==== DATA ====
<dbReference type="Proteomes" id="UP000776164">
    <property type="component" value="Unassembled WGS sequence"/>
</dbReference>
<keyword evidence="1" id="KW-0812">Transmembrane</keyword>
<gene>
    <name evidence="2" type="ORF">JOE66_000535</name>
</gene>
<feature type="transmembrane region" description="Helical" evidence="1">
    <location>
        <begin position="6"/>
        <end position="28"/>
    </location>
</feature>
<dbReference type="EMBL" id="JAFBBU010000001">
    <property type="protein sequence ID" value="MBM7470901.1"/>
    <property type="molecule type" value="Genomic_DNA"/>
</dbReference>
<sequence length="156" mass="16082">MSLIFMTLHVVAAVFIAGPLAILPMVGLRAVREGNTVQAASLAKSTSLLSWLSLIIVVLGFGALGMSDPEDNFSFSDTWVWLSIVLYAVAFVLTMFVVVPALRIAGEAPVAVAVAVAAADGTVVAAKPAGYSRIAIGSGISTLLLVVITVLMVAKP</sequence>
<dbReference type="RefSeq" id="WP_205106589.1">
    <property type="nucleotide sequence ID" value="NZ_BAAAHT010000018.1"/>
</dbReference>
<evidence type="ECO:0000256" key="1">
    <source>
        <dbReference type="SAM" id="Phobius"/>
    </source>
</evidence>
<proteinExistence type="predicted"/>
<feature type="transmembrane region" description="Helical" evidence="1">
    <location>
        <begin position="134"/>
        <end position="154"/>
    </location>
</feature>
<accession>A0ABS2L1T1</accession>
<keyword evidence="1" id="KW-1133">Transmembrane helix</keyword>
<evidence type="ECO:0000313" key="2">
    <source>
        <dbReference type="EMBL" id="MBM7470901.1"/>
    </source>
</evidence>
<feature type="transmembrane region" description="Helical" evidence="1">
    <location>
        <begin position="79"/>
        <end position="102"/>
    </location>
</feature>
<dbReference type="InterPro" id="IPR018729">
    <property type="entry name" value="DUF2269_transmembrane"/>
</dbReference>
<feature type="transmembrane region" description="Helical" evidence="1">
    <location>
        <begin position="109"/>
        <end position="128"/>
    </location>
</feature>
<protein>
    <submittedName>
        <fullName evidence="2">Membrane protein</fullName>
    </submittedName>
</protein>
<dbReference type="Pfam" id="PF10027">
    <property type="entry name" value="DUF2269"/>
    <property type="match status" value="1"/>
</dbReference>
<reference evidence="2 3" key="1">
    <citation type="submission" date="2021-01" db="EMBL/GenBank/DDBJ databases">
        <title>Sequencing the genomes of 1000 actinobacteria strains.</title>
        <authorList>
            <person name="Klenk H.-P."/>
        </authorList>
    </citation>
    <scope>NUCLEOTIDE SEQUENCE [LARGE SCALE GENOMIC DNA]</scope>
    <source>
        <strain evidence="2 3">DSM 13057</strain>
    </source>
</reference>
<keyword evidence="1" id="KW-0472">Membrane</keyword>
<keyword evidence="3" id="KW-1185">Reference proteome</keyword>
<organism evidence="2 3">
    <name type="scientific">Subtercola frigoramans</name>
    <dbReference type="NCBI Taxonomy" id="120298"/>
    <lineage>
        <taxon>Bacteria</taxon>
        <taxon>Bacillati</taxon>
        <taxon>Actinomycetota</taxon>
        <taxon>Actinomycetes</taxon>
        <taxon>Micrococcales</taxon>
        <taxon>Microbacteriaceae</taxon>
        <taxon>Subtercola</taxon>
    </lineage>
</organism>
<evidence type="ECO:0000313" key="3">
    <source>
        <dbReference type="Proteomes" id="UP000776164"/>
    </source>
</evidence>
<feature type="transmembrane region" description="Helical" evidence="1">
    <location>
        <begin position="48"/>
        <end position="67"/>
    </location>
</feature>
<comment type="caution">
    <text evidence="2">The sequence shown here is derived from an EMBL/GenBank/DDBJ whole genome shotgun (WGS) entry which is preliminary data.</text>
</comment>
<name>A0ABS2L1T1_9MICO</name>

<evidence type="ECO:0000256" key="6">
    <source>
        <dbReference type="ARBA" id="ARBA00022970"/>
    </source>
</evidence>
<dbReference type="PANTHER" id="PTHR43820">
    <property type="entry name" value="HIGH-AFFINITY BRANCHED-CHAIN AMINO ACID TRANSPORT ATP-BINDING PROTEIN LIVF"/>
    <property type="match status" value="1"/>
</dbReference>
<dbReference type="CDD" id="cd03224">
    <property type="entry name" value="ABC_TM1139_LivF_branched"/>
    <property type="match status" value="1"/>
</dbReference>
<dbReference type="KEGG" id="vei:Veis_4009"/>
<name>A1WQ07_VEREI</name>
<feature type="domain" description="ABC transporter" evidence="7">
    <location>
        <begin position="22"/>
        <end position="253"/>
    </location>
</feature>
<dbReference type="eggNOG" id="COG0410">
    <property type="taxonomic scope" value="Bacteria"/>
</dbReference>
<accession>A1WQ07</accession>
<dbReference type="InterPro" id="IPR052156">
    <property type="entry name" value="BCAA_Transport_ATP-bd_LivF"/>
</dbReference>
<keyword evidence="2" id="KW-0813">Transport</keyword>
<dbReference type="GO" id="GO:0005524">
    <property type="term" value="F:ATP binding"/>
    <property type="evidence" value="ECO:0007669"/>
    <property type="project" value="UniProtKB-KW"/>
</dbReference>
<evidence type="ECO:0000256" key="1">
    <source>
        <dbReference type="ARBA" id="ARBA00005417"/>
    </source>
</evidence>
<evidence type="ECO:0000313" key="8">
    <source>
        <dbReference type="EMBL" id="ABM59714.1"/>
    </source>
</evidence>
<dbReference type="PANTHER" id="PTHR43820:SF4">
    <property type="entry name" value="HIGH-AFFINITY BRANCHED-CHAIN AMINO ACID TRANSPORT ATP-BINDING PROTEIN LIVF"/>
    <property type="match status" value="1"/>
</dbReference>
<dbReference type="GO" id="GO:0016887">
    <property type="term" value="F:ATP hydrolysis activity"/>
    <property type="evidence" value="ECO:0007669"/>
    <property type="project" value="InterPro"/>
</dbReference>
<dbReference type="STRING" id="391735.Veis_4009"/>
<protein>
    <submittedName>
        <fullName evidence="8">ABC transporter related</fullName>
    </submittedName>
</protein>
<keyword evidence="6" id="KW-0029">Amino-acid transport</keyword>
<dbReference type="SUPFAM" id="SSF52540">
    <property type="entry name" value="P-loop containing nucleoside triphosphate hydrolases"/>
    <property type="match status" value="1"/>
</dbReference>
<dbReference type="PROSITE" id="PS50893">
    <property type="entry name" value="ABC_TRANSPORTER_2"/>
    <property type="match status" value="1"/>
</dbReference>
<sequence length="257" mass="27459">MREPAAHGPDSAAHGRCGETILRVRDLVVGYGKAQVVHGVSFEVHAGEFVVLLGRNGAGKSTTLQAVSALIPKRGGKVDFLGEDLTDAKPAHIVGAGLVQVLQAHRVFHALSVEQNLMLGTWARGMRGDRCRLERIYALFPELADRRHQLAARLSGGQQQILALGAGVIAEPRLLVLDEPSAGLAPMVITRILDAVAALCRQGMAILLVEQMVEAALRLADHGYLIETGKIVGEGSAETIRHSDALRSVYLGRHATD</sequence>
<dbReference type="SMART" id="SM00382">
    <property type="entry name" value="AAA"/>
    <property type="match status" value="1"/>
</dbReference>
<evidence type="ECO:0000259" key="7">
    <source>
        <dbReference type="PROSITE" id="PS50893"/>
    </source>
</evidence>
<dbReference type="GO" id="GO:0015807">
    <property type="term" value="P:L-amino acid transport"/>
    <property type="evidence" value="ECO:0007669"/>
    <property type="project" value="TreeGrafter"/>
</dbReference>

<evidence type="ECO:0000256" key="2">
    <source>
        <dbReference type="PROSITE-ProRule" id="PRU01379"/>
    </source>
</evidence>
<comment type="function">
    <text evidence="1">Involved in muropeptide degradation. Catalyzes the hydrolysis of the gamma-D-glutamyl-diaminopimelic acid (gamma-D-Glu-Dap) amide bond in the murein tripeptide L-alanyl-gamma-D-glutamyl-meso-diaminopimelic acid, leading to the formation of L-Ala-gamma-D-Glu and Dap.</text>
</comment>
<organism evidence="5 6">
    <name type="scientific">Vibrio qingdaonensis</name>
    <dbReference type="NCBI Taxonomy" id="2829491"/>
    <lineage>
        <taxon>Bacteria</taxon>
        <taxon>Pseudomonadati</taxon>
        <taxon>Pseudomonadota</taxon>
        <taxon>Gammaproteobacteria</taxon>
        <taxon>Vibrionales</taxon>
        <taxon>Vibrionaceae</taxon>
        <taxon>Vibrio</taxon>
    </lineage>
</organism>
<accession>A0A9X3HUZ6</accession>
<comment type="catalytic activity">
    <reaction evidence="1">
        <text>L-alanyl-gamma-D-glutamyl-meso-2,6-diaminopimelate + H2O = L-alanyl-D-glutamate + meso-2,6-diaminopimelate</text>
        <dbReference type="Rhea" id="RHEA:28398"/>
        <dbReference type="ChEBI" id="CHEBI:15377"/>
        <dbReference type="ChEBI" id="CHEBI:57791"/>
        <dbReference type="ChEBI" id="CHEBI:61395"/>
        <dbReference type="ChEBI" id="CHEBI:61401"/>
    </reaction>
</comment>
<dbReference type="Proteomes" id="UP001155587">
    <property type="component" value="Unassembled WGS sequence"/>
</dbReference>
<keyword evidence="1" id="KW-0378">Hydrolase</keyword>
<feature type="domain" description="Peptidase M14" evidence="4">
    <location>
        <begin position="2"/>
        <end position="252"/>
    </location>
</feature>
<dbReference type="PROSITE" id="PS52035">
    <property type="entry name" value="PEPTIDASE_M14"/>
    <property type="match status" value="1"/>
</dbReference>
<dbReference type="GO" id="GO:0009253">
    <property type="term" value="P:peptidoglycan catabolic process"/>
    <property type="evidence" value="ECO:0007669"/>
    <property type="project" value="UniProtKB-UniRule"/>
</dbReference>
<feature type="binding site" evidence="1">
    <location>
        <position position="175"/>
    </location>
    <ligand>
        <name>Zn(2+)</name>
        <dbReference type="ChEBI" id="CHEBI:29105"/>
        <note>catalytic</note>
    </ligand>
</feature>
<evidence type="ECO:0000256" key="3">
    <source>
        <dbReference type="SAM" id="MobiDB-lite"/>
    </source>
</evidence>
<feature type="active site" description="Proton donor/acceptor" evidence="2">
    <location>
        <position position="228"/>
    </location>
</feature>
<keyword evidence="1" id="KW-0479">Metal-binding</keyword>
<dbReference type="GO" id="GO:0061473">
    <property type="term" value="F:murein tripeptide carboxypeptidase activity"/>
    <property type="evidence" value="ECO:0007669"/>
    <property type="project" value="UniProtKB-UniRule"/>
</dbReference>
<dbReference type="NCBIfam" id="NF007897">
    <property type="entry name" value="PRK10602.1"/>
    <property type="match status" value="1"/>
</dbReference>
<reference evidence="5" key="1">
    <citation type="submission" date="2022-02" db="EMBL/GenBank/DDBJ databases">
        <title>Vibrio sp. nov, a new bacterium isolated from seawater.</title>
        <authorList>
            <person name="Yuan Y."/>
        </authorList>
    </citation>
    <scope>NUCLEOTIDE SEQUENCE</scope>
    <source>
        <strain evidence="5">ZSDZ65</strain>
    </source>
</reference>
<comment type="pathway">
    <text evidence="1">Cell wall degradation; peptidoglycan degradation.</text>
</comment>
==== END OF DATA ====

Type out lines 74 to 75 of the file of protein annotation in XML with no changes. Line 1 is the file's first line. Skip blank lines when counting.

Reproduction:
        <strain evidence="2 3">DSM 13057</strain>
    </source>